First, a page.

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For such a time as this

Posted By Greg Laurie On 06/11/2011 @ 1:00 am In Commentary | Comments Disabled

After raising sons, I now have granddaughters. And one thing that I have noticed about girls is they love everything associated with princesses. So many little girls today want to be princesses.

Maybe that is why there was such global fascination with the story of Kate Middleton and Prince William and their royal wedding on April 29, televised to an estimated audience of two billion people. There was the bride, a commoner who was chosen by Prince William to become a member of the royal family. It is many little girls’ dream come true, something that seemed to come right out of a storybook.

The Bible tells its own true story of a little girl who grew up not only to become a princess, but also a queen. As her story begins, we are introduced to Xerxes, the king of Persia. He ruled over a vast Persian empire that ranged from India to Ethiopia. He was raised as a royal, the son of Darius the Great and the grandson of Cyrus the Great. He was the father of Artaxerxes, who gave permission to Nehemiah and the Jews to go and rebuild the walls of Jerusalem.

History depicts Xerxes as a towering figure, a large man who stood taller than his contemporaries. He is also depicted as intolerant and insensitive. You might say that he was lacking in people skills. He was good at killing people. He was good at subduing kingdoms. But he wasn’t the most personable guy. Maybe that is why Xerxes decided to throw a great feast for his kingdom. Everyone was invited to the palace to eat the finest food of the day and to drink as much as they wanted, courtesy of the king.

As everyone was enjoying this great feast, Xerxes, in a drunken stupor, decided to bring in his beautiful queen, Vashti, to parade in front of his lords. But when Vashti was summoned, she refused to go. He wanted to parade her about as a mere object, a possession, so she wouldn’t comply.

The advisers to the king told him that he couldn’t allow Vashti to rebel against him, because once the other women in the kingdom heard about it, no woman would ever do what her husband told her to do again. They convinced him to get rid of Vashti. Then someone came up with the idea of having a beauty contest throughout the kingdom and the most beautiful woman who won would become the next queen of Persia.

So they combed the kingdom of Persia for a new bride for Xerxes. Think of all the young girls who dreamed of becoming queen, living in the lap of luxury with unparalleled wealth and influence. Jewish historian Josephus says there were as many as 400 women who were involved in this remarkable beauty pageant. They found the most attractive virgins in the kingdom. Then they underwent an extensive makeover for a year, preparing them for the short time they would spend with the king in hopes that he would pick them to be the next queen.

Enter Hadassah, also known as Esther. Because of her beauty, she was immediately identified and chosen to be one of the contestants in this event. She was pulled away from her cousin, Mordecai, and her people and put in the middle of this secular, godless court.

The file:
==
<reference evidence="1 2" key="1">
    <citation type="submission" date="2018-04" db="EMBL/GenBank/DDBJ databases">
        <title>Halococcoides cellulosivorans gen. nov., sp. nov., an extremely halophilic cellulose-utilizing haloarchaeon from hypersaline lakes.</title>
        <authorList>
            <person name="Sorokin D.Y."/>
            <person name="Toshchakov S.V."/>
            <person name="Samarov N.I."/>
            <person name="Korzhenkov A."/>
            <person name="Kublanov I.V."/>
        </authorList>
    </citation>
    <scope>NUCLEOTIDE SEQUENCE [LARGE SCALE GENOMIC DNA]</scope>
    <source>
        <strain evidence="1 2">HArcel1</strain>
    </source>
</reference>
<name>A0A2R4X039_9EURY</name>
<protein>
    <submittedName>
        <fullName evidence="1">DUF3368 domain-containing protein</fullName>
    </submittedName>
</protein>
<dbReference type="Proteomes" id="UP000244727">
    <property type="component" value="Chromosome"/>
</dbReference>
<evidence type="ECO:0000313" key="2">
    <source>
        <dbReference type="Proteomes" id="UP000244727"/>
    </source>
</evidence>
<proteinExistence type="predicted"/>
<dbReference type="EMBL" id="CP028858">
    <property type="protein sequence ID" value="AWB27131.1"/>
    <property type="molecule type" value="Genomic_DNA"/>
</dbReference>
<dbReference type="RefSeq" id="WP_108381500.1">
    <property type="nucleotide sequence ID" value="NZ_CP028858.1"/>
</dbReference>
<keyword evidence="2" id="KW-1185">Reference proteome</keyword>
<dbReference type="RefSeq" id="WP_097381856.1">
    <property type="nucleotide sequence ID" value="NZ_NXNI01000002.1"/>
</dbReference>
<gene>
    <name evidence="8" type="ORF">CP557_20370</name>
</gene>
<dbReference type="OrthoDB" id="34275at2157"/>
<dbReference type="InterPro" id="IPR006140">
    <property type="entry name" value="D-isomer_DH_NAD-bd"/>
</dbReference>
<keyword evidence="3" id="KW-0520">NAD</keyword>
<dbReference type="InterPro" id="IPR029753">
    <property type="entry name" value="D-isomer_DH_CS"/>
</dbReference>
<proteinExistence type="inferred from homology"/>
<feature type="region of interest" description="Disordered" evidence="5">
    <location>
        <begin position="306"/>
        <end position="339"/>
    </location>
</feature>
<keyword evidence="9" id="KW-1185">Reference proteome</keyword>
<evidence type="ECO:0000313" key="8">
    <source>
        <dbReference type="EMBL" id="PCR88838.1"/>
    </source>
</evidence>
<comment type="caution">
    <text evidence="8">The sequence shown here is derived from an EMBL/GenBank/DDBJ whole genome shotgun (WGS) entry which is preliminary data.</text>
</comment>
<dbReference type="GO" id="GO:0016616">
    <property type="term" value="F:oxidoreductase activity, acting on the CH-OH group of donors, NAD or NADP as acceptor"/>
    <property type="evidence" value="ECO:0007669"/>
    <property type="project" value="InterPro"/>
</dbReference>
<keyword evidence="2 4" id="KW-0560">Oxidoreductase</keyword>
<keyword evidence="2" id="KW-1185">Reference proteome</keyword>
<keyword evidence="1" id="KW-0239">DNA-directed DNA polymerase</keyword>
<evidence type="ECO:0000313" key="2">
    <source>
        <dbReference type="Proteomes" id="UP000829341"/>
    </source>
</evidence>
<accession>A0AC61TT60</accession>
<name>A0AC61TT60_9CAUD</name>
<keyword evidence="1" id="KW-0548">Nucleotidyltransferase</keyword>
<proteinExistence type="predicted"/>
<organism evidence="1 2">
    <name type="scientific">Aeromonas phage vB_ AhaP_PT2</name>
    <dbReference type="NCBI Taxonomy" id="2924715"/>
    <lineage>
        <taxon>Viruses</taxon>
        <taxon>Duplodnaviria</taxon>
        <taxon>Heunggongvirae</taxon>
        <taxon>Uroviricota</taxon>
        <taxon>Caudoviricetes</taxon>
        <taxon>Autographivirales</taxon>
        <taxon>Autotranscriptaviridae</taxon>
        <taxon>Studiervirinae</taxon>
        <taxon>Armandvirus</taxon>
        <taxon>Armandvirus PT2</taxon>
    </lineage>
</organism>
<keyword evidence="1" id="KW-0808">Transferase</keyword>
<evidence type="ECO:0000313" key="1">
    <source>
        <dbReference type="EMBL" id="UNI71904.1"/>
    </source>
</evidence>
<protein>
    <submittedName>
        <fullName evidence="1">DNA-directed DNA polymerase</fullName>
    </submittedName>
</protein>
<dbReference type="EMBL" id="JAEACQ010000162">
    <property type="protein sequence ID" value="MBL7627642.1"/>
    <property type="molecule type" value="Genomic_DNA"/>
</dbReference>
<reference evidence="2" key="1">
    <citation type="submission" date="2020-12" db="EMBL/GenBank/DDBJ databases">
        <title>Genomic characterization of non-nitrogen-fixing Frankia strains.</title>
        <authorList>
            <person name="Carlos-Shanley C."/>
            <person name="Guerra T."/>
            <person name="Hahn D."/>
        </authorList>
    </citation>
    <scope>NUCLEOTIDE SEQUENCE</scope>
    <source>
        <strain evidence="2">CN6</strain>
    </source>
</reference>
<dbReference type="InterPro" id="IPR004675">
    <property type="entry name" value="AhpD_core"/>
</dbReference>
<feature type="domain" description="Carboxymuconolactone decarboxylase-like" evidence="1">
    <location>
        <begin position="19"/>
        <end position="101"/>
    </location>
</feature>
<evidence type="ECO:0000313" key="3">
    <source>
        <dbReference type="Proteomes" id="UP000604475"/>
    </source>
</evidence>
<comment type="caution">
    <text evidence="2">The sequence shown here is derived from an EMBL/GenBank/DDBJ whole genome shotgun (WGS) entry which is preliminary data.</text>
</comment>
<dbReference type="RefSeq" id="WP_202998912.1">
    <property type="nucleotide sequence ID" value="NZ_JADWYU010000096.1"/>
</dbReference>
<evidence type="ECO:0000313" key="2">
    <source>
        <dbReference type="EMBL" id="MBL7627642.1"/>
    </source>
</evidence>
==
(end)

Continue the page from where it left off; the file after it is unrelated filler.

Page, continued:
Sometimes I think it is difficult for us to understand how God can work in unexpected places in the lives of unexpected people in unexpected ways, which results in unexpected things. But this is certainly one of those cases.

Ultimately, Esther did become the queen. And if this were a fairy tale, the story would have ended with, “And they lived happily ever after.” But this is not a fairy tale.

Sinister forces were at work. A villain emerged on the stage. His name was Haman, and he hatched a plot to exterminate the Jewish race. He approached the king with his plan, and Xerxes signed a decree that would destroy all the Jews throughout every province of the Persian Empire. Little did the king realize that he had essentially signed a death sentence for his own queen. Esther was a Jew who also would be executed if the decree were carried out.

Esther won the beauty contest not so she could simply live in the lap of luxury, but so she could use her position to influence the king. Esther wasn’t quite prepared to act yet, and she sent word to Mordecai that she would run the risk of being put to death if she went into the king’s presence without being summoned.

So Mordecai put into plain language what Esther needed to know: “If you remain completely silent at this time, relief and deliverance will arise for the Jews from another place, but you and your father’s house will perish. Yet who knows whether you have come to the kingdom for such a time as this?”

Esther risked losing everything, even her very life. But that was a risk worth taking. She put her legendary beauty and feminine influence to great use, and God’s people were delivered from certain death.

Esther was in the right place at the right time. And here you are. God has been preparing you and equipping you and allowing you to experience all that you have to use you. But you need to be aware of what is happening around you. And instead of isolating yourself, you need to infiltrate and permeate. Ask yourself the questions, How can I use my influence here? How could God be glorified in this situation? What does God want me to say or not to say?

There is only one you. There is only one person like you walking this earth with your exact heritage, who has gone through the precise events and sufferings of life that have brought you to where you are today. This is your moment – for such a time as this.


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